Anaheim has been allocated a $10.8-million grant from the Department of Homeland Security to help prevent and respond to terrorist threats.
The money is from the Urban Area Security Initiative, which gives an additional $855 million to cities with greater needs, based on such factors as population, threat information and mutual aid coordination. The money is in addition to funds already given to cities by the department for security.
Anaheim's police and fire chiefs will meet early next year with their north Orange County counterparts to discuss how to spend the money.
"We'll be looking for ideas from them," Anaheim Police Chief John Welter said. "We're looking primarily at new computer technology and more specialized equipment for responding to terrorist events that may occur."
Welter said he also wants to improve training and multiagency communication to better prevent attacks.
Last year's grant helped fund technology development that allows law enforcement agencies to share information about suspects, Welter said. "Right now, we don't do a very good job at that."
Past grants were used to purchase mobile command posts and SWAT vehicles capable of responding to biological and chemical attacks. The equipment, Welter said, is being shared among police agencies in northern Orange County.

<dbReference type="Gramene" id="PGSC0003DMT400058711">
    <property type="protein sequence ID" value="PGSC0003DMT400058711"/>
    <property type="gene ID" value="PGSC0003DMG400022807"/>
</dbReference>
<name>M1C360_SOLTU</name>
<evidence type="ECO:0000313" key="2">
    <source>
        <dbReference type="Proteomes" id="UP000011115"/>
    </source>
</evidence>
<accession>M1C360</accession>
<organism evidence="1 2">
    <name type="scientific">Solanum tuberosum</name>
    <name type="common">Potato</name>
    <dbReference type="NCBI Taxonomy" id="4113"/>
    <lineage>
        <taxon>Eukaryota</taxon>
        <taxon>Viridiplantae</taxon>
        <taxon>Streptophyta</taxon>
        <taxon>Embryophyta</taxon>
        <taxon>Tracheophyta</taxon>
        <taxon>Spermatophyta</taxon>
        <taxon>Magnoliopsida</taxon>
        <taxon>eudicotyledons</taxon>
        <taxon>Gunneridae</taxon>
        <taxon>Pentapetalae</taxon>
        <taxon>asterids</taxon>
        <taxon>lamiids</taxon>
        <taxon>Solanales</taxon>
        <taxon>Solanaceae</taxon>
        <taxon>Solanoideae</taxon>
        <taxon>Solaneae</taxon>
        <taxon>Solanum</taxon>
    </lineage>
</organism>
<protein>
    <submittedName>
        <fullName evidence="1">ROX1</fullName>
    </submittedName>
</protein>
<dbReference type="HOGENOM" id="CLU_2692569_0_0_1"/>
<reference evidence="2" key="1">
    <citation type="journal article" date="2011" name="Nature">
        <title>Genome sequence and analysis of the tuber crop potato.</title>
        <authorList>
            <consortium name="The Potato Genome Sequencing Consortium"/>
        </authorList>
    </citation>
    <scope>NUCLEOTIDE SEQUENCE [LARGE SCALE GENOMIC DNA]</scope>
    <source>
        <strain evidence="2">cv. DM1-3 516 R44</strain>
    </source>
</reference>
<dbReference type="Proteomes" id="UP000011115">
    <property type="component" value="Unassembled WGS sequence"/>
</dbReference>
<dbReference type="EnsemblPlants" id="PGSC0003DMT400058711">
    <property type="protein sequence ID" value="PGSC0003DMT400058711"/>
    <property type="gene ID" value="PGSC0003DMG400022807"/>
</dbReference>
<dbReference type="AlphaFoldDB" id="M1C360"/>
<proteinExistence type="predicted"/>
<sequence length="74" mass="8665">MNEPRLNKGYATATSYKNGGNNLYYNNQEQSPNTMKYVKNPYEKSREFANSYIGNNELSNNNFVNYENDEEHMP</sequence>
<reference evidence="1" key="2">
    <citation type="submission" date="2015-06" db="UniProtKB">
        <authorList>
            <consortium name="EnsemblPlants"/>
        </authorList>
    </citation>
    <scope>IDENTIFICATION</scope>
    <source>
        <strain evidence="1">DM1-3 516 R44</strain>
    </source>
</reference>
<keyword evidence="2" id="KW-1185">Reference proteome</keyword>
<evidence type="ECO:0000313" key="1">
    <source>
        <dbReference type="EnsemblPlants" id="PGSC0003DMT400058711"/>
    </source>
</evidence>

This summer, the city created an online operations center, making information accessible 24 hours a day to certain city and law enforcement officials. The operations center brings together multiple city networks, including those of 911 calls, business records, interactive maps that track emergency crews and other real-time data.
City officials said they will use the new grant to build on that program, adding information from north county cities.
Santa Ana, Long Beach, Los Angeles, Oakland, Sacramento, San Francisco, San Jose and San Diego also received funds.